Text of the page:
Some commentators hint that it was because Mary was an ‘unwed’ mother, they were turned away by their family. In fact, she was married to Joseph, at least according to Luke. Matthew simply says, “Joseph also went from the town of Nazareth in Galilee to Judea, to the city of David called Bethlehem, because he was descended from the house and family of David. He went to be registered with Mary, to whom he was engaged and who was expecting a child.” As we saw last week, the betrothal was just as binding as the official ceremony.
For the innkeeper/relative telling the young couple that ‘there is no room’ must have been difficult. He had to admit that he had nothing to give in the way of hospitality. He had to admit to being ‘empty’. No one likes to admit that they didn’t plan well enough or ran out of supplies. I think that is why all the traditions and stories have the innkeeper offering the stable as an alternative. As something poor but at least out of the weather. This was one way to offer some form of hospitality.
Stop and Think: Are there ways you provide ‘just enough’ hospitality in some cases? Does hospitality extend to those who are different or in need?

Providing the stable or cave was a way for the innkeeper to save face. It also made him/her part of the new Via Creativa that was happening. The Gospel tells us, “While they were there, the time came for her to deliver her child. And she gave birth to her firstborn son and wrapped him in bands of cloth, and laid him in a manger.” Mary gave birth to the Son of God in a humble place. God comes down to our level. In the dust of a stable and the sweat and struggle of a woman giving birth, God becomes Immanuel.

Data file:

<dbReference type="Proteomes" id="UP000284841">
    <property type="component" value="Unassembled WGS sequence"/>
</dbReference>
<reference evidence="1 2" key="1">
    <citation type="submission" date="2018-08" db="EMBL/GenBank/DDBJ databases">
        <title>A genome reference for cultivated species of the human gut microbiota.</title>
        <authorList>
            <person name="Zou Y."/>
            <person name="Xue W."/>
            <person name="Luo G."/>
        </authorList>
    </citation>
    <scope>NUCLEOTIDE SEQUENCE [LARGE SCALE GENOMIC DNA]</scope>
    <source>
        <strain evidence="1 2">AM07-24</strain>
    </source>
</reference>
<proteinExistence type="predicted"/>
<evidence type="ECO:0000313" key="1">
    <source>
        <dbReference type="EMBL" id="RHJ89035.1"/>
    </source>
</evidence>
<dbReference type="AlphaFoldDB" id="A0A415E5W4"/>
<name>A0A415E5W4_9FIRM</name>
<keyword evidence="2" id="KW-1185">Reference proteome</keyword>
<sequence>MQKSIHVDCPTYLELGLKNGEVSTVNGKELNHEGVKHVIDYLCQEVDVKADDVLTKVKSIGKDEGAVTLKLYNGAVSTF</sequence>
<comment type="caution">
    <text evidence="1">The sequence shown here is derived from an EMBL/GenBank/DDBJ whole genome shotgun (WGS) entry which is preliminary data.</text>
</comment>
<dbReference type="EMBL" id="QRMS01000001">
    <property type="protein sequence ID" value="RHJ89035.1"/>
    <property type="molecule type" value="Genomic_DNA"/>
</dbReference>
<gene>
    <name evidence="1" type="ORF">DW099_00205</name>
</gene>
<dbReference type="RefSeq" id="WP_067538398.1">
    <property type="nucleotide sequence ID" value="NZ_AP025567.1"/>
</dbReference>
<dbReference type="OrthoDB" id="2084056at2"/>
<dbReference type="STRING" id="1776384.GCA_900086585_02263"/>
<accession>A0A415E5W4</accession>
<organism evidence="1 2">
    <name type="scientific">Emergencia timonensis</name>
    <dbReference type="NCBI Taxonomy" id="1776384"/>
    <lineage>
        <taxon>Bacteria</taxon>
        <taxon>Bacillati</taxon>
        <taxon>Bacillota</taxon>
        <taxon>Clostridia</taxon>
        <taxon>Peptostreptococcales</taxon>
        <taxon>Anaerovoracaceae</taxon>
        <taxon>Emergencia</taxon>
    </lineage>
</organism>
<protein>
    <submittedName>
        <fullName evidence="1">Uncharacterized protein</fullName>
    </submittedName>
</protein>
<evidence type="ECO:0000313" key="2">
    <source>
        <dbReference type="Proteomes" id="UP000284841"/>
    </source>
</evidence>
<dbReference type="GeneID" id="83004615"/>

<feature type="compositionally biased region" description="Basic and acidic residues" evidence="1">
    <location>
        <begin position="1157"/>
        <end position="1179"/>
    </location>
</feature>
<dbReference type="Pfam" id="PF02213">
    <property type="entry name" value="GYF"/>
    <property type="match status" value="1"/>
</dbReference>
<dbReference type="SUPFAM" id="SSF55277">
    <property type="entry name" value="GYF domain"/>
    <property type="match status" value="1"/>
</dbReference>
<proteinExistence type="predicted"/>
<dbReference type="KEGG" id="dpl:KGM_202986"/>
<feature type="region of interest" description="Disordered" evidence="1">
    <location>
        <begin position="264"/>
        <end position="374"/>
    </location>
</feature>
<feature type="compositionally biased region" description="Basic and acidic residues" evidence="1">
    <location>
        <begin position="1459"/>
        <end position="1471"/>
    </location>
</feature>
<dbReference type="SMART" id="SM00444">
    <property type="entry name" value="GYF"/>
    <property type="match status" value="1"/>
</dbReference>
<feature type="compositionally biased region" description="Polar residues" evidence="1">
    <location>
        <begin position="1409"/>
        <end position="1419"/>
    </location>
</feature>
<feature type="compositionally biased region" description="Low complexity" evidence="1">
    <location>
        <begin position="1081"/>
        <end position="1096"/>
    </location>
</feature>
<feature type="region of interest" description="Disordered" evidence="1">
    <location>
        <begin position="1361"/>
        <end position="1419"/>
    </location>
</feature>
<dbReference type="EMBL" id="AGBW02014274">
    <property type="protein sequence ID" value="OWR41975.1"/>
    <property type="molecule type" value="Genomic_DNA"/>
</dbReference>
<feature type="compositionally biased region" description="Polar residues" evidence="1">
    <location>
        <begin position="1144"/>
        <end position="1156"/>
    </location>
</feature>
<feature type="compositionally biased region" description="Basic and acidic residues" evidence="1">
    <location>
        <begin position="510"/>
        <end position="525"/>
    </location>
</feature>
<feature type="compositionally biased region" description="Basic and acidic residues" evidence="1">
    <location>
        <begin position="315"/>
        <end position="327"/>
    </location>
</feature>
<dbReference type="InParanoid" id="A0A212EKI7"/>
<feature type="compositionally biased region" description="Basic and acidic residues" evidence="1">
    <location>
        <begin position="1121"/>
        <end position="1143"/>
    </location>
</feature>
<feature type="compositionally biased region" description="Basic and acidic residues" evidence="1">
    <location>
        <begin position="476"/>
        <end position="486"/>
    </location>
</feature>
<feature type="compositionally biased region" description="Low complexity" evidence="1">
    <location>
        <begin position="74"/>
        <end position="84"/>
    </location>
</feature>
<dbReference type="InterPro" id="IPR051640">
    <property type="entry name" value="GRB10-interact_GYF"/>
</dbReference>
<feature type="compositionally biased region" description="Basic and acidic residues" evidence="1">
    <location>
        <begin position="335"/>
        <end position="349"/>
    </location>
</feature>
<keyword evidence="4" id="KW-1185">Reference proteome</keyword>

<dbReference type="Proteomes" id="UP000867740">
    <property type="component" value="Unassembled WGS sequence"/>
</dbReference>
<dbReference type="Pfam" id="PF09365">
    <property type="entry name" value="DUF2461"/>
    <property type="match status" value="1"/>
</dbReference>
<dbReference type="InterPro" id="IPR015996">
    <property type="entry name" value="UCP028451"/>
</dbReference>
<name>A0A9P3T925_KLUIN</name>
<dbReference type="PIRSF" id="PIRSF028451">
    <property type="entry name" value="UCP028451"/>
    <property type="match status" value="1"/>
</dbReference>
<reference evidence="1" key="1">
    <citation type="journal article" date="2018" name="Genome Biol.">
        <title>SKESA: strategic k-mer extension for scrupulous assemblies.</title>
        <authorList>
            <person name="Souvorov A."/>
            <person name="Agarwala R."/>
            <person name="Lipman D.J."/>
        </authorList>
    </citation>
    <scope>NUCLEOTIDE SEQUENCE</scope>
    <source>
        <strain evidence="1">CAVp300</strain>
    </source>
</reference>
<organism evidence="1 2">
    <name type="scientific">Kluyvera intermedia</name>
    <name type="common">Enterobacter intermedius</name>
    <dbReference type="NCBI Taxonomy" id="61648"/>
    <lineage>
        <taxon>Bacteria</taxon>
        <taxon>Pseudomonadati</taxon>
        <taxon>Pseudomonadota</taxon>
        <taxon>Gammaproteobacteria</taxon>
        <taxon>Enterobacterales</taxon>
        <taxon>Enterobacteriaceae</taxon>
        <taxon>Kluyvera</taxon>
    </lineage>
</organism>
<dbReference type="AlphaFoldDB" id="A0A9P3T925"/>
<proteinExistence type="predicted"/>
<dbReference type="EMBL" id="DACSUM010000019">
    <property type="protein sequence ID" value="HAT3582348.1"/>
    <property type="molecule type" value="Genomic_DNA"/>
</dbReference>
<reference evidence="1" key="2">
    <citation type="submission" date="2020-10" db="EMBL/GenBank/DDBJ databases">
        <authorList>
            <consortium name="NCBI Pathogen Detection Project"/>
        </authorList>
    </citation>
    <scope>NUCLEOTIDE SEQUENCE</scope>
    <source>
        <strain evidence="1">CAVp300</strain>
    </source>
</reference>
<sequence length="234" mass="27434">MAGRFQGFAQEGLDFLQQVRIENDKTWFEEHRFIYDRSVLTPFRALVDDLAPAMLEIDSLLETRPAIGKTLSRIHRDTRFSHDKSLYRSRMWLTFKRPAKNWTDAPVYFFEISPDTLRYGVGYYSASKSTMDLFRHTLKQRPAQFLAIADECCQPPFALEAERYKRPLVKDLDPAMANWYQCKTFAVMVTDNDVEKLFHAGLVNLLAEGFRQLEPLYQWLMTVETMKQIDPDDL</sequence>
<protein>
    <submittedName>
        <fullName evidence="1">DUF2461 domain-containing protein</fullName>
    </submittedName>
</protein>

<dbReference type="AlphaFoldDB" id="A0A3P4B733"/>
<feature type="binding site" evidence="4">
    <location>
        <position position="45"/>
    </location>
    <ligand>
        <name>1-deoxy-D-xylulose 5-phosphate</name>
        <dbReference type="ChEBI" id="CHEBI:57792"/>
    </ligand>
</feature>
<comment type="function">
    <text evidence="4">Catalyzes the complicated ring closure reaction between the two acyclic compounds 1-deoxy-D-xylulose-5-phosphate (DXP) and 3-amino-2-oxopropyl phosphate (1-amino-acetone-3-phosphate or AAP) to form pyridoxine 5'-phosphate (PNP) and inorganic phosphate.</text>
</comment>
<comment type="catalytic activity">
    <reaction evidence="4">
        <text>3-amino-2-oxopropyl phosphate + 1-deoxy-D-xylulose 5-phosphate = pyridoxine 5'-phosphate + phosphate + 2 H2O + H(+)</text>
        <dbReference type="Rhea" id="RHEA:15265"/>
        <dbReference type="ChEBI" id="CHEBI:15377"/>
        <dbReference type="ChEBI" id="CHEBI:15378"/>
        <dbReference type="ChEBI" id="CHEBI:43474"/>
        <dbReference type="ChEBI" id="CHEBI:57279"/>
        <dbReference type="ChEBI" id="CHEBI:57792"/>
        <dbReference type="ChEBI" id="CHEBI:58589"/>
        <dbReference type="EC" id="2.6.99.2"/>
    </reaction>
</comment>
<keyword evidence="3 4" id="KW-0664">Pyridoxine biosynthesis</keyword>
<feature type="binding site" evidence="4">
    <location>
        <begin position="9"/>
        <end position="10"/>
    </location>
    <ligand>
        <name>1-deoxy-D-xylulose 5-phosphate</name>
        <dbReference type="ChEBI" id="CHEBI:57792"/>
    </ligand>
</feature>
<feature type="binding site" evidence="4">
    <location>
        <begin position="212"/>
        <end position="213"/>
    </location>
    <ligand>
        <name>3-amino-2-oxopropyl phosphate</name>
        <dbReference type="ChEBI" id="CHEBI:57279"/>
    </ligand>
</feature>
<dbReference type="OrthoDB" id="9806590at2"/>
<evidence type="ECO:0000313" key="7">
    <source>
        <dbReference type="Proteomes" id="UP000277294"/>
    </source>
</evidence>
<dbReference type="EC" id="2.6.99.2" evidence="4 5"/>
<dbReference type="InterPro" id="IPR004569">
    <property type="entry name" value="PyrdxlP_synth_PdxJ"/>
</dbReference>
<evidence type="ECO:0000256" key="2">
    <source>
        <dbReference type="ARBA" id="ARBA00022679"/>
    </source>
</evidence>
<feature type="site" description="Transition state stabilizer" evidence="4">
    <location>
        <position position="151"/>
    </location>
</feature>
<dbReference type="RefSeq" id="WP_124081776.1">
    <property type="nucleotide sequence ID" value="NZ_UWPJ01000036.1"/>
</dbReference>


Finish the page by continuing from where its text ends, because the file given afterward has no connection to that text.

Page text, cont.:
Meister Eckhart asks, “What does God do all day long? God gives birth. From eternity God lies on a maternity bed giving birth.” He goes on to say “What good is it to me if Mary gave birth to the son of God 1400 years ago and I do not also give birth to the son of God in my time and in my culture.” That is our call to action along the Via Creativa.
As we walk the Via Creativa ‘birthing’ God into the hurting and broken world, we become part of the eternal Via Transformativa. We give life, through our lives, to God with and within us. The good news of God made man changes the dynamic of the world.
CS Lewis explains how the Via Negativa can become the Via Transformativa in The Great Divorce, “They say of some temporal suffering, ‘No future bliss can make up for it,’ not knowing that Heaven, once attained, will work backwards and turn even that agony into a glory.” Lewis uses the same imagery in The Lion, the Witch, and the Wardrobe. Aslan (the great Lion and Christ figure in the book) tells Susan and Lucy, “though the witch knew the Deep Magic, there is a magic deeper still which she did not know. Her knowledge goes back only to the dawn of Time. But if she could have looked a little farther back, into the stillness and the darkness before Time dawned, she would have read there a different incantation. She would have known that when a willing victim who had committed no treachery was killed in a traitor’s stead, the Table would crack and Death itself would start working backwards.”
Stop and Think: In what ways are you active in the Via Creativa of birthing God into the world?

Consider the words of CS Lewis. What does it imply for your life that ‘agony [will turn into] glory’ and ‘Death itself will start working backward’?
Next week, we'll take a quick look at the Shepherds